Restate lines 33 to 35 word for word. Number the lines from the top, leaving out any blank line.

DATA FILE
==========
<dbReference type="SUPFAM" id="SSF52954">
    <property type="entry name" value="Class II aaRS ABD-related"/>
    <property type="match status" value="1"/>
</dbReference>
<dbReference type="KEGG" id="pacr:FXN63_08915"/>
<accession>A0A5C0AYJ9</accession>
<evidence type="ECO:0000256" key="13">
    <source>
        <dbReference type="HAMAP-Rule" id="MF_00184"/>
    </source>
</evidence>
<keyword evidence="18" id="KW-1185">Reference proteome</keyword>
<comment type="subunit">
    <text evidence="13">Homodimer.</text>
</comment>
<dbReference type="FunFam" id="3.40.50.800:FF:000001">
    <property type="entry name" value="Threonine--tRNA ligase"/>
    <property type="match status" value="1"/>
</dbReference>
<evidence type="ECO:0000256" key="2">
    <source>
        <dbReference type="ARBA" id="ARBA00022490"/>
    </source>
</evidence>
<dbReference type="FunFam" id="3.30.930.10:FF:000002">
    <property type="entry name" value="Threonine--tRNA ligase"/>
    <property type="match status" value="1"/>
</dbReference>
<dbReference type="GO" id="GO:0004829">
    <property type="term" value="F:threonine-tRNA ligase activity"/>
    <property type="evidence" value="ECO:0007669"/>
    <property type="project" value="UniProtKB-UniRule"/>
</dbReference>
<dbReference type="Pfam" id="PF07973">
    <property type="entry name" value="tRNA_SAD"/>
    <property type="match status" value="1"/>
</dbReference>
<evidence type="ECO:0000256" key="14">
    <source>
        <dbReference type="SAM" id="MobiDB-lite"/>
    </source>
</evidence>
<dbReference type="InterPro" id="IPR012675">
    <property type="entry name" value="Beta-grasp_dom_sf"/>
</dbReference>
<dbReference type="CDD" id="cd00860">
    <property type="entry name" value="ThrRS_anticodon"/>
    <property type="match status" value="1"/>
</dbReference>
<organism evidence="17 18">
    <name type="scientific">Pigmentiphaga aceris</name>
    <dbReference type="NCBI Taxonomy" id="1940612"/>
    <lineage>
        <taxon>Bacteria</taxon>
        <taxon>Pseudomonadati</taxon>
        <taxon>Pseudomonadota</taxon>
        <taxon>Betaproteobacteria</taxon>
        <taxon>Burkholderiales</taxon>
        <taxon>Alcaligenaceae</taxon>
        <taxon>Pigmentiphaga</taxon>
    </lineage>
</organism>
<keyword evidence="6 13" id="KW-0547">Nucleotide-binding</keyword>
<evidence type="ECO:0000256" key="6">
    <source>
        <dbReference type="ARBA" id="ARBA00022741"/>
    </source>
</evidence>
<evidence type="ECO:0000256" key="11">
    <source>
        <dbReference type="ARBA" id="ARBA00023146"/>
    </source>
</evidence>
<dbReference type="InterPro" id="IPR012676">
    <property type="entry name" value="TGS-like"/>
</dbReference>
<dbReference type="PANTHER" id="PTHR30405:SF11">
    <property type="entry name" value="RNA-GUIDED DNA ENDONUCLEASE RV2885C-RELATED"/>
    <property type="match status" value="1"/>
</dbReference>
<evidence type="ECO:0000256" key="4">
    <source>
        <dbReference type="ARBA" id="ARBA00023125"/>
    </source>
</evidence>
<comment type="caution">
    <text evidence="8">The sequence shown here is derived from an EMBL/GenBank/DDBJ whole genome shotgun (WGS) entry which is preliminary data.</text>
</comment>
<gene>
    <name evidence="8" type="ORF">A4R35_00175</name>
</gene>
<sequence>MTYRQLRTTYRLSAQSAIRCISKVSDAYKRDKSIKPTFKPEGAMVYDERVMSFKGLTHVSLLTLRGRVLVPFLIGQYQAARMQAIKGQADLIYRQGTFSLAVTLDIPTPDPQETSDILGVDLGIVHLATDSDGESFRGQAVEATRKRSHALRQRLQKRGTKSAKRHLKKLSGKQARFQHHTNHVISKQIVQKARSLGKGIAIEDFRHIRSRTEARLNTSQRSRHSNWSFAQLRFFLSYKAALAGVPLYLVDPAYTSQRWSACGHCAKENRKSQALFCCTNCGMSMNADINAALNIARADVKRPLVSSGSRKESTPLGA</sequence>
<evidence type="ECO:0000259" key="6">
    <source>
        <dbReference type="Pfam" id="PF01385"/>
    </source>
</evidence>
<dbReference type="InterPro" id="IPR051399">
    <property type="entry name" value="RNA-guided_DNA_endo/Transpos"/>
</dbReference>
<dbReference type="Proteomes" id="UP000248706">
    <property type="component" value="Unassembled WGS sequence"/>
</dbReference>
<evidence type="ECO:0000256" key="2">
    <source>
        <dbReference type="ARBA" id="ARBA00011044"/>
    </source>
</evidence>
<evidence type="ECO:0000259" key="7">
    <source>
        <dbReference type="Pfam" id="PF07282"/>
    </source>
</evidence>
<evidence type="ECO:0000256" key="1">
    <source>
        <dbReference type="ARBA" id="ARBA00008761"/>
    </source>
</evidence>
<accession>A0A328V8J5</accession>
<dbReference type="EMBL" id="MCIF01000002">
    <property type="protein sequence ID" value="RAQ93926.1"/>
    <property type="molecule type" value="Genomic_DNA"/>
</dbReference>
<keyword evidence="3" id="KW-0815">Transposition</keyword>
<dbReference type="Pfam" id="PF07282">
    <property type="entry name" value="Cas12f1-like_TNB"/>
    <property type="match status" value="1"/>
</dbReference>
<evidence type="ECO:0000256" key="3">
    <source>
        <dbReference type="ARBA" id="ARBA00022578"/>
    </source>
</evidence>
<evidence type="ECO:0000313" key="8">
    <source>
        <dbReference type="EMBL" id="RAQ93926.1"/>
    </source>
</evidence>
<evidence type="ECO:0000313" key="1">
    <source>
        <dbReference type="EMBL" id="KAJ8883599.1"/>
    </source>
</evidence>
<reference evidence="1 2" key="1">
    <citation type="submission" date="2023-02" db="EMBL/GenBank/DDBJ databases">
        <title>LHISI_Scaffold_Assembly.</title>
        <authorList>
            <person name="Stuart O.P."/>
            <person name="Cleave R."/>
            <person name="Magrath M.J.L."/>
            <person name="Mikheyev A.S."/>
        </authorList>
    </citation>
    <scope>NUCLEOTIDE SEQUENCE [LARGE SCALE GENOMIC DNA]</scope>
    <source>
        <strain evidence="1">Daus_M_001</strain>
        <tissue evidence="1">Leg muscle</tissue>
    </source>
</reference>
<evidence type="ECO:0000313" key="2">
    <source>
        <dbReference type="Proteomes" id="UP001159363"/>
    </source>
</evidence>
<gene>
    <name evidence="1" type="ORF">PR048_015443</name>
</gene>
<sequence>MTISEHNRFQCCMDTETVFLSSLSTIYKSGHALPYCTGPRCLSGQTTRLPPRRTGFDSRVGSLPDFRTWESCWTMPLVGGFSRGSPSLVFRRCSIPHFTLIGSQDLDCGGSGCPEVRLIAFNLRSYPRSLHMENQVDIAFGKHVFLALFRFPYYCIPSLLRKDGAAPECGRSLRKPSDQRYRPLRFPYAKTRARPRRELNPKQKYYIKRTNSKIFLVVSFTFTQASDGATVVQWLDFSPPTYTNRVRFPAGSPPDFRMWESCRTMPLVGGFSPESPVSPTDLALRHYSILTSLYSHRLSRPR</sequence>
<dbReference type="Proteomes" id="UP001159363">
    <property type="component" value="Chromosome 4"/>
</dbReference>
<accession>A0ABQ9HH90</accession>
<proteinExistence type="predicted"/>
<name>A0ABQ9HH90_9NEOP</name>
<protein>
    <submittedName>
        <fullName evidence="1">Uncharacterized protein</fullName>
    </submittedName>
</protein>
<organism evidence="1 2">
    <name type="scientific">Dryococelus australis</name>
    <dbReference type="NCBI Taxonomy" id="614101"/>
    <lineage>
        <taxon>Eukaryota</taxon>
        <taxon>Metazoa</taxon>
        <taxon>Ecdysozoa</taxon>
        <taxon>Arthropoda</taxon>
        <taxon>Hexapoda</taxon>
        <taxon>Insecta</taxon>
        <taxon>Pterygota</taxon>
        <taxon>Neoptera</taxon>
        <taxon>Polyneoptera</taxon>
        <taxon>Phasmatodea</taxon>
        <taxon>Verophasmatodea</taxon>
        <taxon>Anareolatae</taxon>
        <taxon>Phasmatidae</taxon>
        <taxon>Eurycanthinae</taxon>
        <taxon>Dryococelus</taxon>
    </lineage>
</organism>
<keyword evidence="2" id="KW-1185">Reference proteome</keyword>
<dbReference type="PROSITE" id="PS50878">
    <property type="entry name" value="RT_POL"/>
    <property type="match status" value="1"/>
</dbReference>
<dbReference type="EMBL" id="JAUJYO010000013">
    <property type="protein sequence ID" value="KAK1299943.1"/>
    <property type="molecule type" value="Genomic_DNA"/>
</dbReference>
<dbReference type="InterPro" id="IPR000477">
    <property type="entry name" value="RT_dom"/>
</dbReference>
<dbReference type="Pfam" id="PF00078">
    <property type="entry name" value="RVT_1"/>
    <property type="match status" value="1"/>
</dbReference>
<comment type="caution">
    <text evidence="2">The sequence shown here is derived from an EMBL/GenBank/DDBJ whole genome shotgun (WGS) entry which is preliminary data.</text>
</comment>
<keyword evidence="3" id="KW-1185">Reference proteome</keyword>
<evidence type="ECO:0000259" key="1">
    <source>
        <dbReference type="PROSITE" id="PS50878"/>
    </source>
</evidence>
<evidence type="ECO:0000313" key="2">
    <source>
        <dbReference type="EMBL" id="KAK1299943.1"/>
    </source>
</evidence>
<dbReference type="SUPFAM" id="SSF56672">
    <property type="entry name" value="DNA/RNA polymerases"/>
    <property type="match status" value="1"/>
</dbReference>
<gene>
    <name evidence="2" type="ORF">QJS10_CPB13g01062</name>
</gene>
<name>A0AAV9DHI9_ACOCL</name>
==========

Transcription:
</dbReference>
<dbReference type="Pfam" id="PF07973">
    <property type="entry name" value="tRNA_SAD"/>